Last Sunday was Mother’s Day, a day of honoring and thanking our mom’s for doing the enormous, and often thankless, job of raising humans. In my family, this has usually meant Mass and brunch with Mom, gifts, cards, and a visit from Grandma. Unfortunately, due to work obligations and distance, I was not able to celebrate with my family in person. My Mom knows I love her, but due to other ongoing circumstances, my absence was a little harder this year. Many people find Mother’s Day challenging. It’s a “made up” holiday, designed in large part to sell greeting cards. Yet it holds a special place in many of our hearts and in the cycle of the year. For some, it can be the most challenging day of the day of the year. And for that, I propose a new holiday.
What is Mother’s Day Really?
Believe it or not, Mother’s Day began as an AntiWar Protest Holiday, which was subsumed by the Hallmark* card company and turned into something entirely different. The original inventor, Anna Jarvis, fought desperately for credit for creating the holiday to no avail. The fight left her broke and living in a sanitorium. It’s a very sad story, and in some ways reflects the way women’s labor, throughout history, has gone unrecognized. Mother’s Day is an attempt to recognize the invisible work of women who give birth to and/or raise children. This is a categorically good thing. We should recognize moms, especially those of us fortunate enough to have wonderful moms. They make enormous sacrifices for us, often putting our needs and aspirations ahead of their own. They deserve to be thanked. However, Mother’s Day can also serve as a stark reminder of loss.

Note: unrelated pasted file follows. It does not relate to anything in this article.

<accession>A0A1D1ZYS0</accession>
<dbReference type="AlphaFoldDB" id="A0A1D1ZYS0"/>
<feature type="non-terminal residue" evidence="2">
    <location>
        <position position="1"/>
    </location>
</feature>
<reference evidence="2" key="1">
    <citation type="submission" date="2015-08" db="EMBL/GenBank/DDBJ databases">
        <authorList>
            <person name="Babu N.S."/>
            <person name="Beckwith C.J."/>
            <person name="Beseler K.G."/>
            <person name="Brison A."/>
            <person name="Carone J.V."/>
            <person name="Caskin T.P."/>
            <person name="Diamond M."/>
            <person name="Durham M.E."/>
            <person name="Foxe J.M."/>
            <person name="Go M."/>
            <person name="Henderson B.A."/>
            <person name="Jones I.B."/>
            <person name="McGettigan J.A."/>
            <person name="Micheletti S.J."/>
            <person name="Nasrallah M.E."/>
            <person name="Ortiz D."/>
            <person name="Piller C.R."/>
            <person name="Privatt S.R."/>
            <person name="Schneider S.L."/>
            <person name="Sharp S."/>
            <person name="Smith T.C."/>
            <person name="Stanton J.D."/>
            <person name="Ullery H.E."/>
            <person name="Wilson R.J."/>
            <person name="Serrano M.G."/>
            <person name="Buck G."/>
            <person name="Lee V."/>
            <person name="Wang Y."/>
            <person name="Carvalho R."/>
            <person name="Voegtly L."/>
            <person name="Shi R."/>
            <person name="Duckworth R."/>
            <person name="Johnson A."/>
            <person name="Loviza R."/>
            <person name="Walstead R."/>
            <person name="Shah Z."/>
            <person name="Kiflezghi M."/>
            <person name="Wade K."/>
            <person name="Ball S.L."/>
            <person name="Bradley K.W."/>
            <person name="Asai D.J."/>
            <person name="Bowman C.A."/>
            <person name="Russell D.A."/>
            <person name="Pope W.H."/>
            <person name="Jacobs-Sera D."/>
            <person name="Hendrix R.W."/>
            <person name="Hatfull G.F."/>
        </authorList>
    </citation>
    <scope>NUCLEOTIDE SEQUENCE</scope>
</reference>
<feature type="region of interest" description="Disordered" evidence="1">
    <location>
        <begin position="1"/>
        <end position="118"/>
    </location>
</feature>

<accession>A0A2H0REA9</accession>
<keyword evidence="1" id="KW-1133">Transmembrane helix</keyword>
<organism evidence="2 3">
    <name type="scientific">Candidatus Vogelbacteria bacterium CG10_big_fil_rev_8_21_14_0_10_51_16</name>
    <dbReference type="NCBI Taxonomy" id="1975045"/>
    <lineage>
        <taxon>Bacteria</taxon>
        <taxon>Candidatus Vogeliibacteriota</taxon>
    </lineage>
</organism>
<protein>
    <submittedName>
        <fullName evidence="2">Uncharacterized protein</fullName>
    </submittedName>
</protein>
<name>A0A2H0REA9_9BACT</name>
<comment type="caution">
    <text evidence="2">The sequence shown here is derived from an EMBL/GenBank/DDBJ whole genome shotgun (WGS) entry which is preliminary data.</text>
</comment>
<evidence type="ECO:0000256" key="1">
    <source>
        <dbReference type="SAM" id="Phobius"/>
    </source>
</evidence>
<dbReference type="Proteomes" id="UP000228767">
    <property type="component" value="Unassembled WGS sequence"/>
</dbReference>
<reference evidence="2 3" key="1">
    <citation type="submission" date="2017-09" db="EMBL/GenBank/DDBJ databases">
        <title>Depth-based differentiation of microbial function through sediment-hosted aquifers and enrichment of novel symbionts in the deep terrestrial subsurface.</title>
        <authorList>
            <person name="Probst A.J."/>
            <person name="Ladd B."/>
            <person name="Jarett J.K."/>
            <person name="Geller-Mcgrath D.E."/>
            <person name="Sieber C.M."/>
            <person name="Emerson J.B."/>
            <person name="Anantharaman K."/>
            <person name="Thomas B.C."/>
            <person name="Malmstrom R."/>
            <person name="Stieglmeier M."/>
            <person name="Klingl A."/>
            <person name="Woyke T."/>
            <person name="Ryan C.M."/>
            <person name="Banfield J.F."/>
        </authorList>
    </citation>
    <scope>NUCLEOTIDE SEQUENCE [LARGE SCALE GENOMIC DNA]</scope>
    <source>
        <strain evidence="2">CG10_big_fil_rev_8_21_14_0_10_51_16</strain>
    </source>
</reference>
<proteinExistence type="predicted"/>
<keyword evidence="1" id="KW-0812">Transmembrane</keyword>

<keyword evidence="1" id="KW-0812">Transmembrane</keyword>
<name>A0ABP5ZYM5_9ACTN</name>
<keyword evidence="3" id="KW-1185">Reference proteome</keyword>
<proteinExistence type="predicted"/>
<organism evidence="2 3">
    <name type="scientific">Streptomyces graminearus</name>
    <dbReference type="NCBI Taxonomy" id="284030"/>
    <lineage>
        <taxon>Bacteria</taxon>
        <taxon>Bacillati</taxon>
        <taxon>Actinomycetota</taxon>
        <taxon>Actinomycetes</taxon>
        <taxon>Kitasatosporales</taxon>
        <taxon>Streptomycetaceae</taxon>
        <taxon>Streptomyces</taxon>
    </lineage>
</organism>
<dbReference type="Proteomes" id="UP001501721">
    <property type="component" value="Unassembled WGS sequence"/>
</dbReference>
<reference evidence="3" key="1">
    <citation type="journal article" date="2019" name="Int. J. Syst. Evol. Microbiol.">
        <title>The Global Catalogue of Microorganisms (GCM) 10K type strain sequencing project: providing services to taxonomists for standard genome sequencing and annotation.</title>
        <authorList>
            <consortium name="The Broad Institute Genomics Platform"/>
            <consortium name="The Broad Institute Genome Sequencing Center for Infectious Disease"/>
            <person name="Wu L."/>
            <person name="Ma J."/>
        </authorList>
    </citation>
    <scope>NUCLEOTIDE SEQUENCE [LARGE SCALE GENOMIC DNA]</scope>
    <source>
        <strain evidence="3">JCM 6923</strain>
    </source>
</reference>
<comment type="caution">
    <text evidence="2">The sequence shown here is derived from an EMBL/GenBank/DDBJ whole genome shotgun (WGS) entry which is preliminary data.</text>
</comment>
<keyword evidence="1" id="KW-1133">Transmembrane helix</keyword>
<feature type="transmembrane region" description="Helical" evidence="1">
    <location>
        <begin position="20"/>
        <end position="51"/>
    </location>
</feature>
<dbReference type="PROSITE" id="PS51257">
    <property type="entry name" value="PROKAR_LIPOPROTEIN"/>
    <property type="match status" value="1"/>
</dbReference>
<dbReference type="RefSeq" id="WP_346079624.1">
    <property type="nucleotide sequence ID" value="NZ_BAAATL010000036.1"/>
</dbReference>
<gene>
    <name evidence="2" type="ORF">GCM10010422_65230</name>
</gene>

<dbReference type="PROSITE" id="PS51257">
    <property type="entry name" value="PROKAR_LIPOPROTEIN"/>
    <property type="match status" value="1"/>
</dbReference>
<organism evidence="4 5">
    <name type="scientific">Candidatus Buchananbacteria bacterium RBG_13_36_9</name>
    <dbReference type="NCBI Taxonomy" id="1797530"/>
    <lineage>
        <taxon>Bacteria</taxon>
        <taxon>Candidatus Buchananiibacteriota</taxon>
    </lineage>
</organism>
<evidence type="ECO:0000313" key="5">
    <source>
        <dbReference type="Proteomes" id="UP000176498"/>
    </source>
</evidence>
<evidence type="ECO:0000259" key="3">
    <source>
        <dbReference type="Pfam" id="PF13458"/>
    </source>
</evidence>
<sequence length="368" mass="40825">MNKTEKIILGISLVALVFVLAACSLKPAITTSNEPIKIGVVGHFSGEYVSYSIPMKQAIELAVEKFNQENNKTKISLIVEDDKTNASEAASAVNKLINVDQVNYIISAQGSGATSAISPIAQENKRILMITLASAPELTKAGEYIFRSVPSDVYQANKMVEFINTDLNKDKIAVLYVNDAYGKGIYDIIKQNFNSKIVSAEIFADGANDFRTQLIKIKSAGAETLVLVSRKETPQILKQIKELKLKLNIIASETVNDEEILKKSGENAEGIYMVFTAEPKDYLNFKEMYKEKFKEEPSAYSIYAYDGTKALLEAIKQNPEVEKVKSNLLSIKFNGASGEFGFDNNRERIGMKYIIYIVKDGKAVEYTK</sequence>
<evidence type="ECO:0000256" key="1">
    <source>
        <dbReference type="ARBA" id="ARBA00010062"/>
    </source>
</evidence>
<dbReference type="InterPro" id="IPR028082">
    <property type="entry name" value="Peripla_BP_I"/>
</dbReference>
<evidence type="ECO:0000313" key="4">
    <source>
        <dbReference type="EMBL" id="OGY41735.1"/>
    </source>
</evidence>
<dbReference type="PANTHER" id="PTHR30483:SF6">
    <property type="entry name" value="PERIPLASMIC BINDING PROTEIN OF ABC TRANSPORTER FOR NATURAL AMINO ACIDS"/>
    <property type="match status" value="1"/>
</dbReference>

Mother’s Day is hard for people who have recently lost their mom’s, women who have suffered miscarriages, and women who are struggling with infertility. It’s also hard for people who are estranged from their families, for any number of reasons, and those who have given children in adoption or been adopted themselves. In recent years, many people have wanted to celebrate those that stand in for absent moms, such as teachers, mentors, and extended family. In the LGBTQ+ community, chosen family are often closer then biological family.
A New Day for You
This Mother’s Day, there was a lot of discussion about how to make room for all of the various forms of motherhood. To be honest, I found some quite silly. We don’t need to celebrate “pet moms” or “those who have chosen not to have children” on Mother’s Day, for example. But many people do have legitimate reasons to find this day hard, and to feel left out. In my age bracket, I’ve started to witness more of my friends struggling with infertility. After a year or two – or more – of trying and failing to become a mom, the arrival of Mother’s Day feels like a slap in the face. The same goes for many others.
So I’m proposing that you make today your day. By today, I honestly mean whichever day you happen to be reading this blog post. This is my permission for you to do something special for yourself. Get that massage you’ve been wanting but haven’t made the time for. Buy yourself that special gift you’ve been eyeing but don’t think you “deserve.” Fill up your bubble bath, play for favorite album, and drink your favorite cocktail. Mother’s Day is a made-up holiday, and so is today. Whatever the situation, you are loved and you are special and the world needs people like you. Thank you for everything you do.
*Disclosure: I sometimes write for Crown Media, an extension of The Hallmark Company, but that is unrelated to this article or to the history of Mother’s Day.